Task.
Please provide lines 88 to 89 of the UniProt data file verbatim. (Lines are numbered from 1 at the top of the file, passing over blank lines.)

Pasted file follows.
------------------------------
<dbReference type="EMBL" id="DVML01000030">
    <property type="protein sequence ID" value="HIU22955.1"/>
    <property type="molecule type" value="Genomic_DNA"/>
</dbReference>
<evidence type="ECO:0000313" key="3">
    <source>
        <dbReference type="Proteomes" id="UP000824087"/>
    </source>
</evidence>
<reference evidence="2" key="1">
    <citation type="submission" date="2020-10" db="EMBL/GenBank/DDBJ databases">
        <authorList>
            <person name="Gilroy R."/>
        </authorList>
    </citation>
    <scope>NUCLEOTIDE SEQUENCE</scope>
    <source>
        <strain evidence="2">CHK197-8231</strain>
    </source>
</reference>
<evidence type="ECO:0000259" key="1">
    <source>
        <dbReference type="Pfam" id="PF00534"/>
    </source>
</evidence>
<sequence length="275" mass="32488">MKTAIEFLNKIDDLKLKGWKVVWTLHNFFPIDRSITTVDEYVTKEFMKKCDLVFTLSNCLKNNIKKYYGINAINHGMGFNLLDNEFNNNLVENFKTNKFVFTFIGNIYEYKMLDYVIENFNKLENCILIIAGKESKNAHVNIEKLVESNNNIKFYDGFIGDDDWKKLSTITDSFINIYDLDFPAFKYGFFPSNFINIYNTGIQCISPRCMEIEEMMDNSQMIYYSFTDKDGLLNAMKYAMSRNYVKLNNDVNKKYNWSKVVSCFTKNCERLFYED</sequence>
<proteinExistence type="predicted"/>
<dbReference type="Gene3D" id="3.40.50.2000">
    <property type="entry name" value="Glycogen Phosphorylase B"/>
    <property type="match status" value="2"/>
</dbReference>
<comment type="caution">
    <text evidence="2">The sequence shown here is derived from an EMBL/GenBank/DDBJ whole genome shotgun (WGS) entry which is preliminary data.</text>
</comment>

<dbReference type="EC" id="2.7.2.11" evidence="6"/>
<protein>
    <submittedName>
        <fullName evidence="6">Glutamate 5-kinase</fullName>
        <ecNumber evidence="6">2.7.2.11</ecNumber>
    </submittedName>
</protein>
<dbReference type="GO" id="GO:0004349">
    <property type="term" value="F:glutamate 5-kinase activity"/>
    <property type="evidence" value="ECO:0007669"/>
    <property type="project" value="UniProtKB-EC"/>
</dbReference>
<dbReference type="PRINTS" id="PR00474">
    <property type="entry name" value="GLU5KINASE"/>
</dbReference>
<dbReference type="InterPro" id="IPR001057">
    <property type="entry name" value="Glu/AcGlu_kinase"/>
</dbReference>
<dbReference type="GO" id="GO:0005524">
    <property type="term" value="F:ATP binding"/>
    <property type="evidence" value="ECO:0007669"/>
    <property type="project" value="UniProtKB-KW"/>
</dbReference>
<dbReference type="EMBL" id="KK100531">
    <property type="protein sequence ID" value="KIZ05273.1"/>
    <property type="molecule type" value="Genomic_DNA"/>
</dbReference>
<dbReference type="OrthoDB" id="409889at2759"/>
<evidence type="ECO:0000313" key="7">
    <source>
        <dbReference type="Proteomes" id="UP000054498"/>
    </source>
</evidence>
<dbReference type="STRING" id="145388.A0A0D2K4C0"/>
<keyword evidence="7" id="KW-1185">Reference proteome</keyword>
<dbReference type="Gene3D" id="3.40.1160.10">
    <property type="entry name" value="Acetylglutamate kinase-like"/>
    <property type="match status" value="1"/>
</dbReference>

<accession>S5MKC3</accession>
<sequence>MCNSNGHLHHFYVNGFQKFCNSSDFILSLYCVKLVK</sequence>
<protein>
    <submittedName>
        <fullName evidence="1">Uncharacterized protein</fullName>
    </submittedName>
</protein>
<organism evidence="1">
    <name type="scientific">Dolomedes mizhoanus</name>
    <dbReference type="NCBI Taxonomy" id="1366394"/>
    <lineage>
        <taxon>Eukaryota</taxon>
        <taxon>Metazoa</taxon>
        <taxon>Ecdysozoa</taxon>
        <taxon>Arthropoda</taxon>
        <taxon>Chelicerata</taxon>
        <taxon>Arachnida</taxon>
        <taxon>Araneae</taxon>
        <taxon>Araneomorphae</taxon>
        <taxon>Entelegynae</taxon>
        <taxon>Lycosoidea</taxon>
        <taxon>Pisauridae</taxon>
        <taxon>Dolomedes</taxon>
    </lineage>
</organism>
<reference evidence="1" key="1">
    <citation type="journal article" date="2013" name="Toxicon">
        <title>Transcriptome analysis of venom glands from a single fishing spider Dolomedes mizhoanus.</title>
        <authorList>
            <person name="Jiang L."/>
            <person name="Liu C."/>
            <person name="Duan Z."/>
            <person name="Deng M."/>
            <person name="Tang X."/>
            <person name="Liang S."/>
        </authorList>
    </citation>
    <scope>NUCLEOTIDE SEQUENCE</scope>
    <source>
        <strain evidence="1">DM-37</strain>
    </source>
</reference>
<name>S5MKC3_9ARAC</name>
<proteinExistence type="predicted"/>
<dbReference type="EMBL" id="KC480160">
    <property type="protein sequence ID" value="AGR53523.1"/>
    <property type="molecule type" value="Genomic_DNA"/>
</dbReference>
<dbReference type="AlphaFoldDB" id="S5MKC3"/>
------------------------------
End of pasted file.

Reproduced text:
        <taxon>Arthropoda</taxon>
        <taxon>Chelicerata</taxon>